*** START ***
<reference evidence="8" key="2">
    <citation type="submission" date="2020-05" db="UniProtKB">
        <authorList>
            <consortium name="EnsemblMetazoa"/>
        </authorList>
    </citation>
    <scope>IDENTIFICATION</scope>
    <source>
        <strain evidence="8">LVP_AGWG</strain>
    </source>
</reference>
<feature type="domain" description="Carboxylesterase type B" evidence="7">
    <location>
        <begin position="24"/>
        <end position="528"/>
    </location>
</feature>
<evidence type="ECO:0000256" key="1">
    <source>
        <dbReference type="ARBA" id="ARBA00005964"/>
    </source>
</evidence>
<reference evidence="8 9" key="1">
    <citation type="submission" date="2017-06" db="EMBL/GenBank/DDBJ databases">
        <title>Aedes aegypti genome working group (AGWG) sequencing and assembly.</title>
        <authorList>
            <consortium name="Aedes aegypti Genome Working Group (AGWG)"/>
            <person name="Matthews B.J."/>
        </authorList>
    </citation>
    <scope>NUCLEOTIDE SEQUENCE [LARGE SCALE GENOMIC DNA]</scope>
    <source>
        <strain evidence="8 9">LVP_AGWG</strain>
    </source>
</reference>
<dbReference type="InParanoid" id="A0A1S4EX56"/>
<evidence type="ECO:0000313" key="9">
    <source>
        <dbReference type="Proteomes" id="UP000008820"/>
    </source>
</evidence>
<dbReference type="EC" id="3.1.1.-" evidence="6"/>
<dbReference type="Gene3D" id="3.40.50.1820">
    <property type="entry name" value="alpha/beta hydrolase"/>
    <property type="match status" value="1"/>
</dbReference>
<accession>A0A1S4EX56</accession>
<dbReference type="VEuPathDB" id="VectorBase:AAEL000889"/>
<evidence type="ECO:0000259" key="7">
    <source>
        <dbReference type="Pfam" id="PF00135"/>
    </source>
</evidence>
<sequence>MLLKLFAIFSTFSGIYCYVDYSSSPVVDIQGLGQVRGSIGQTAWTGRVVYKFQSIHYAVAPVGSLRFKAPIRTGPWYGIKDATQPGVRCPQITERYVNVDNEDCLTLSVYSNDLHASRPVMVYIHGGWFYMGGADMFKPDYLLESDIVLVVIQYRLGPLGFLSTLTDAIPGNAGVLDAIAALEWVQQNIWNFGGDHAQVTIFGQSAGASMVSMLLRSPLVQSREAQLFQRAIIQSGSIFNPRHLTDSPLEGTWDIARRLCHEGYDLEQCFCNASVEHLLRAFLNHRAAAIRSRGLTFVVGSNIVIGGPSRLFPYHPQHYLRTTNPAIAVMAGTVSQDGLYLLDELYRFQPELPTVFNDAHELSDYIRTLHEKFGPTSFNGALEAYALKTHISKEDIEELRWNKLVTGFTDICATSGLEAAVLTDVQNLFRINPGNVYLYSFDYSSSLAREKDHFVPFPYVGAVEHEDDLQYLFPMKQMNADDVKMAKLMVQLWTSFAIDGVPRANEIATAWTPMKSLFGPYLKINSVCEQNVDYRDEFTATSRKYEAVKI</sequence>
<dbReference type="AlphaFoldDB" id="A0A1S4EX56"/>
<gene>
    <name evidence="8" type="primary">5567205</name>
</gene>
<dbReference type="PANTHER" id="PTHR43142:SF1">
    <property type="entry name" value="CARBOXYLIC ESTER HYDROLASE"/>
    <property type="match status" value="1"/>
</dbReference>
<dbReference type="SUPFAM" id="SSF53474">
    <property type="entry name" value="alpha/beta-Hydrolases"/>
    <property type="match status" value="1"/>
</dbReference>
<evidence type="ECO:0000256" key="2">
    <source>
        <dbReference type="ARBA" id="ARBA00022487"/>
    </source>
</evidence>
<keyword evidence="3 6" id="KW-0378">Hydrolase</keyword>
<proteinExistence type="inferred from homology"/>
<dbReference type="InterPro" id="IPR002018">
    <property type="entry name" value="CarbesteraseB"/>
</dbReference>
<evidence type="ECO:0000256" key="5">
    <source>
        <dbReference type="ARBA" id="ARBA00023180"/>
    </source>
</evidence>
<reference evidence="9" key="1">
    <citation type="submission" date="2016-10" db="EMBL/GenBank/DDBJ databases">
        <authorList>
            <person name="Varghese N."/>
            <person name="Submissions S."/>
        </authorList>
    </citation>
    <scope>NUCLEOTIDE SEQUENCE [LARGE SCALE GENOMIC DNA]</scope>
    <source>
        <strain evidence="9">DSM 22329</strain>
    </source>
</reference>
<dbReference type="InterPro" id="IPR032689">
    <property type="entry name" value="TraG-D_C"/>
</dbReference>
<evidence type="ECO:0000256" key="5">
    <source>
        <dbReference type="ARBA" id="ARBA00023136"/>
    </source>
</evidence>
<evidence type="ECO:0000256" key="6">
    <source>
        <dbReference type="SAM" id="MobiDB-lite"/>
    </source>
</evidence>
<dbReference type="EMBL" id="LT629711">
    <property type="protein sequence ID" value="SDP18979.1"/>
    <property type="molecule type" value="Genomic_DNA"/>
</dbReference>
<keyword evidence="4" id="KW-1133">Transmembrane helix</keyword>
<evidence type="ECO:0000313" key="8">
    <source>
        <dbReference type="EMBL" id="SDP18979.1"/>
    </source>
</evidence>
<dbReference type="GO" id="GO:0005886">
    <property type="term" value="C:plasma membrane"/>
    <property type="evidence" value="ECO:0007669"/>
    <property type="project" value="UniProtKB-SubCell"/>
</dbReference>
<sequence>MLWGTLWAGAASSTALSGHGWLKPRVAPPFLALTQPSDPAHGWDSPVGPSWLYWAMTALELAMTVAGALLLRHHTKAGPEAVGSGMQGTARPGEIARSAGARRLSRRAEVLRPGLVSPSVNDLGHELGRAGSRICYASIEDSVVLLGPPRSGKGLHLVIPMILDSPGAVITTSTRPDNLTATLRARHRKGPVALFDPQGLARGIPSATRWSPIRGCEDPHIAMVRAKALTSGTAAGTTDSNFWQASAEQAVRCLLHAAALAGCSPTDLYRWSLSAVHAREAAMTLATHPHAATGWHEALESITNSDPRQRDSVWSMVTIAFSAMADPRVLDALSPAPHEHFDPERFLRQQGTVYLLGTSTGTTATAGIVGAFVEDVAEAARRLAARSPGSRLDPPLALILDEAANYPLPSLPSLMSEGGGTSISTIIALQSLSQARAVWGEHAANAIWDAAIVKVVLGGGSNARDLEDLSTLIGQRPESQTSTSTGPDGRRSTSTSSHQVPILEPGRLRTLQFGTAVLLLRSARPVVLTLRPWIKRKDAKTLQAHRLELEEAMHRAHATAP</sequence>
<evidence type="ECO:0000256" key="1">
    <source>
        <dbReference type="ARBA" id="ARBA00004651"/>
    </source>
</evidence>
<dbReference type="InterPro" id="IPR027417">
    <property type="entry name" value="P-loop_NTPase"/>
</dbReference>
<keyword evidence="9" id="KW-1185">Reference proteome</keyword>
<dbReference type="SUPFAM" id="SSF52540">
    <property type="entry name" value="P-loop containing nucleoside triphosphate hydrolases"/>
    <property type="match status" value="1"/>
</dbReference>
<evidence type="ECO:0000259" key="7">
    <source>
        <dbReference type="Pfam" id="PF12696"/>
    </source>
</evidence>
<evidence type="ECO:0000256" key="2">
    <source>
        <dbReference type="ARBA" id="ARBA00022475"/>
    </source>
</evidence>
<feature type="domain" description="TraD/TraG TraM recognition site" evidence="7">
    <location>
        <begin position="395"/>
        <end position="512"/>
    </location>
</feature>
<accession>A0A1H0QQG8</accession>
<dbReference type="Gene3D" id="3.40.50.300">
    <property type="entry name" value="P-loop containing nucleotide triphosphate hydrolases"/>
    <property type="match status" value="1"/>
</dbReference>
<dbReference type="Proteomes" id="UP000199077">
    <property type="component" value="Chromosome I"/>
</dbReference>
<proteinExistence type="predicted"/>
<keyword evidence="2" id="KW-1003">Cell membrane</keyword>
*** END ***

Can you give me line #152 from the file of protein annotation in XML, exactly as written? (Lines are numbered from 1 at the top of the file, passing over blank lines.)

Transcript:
<accession>A0A1H0QQG8</accession>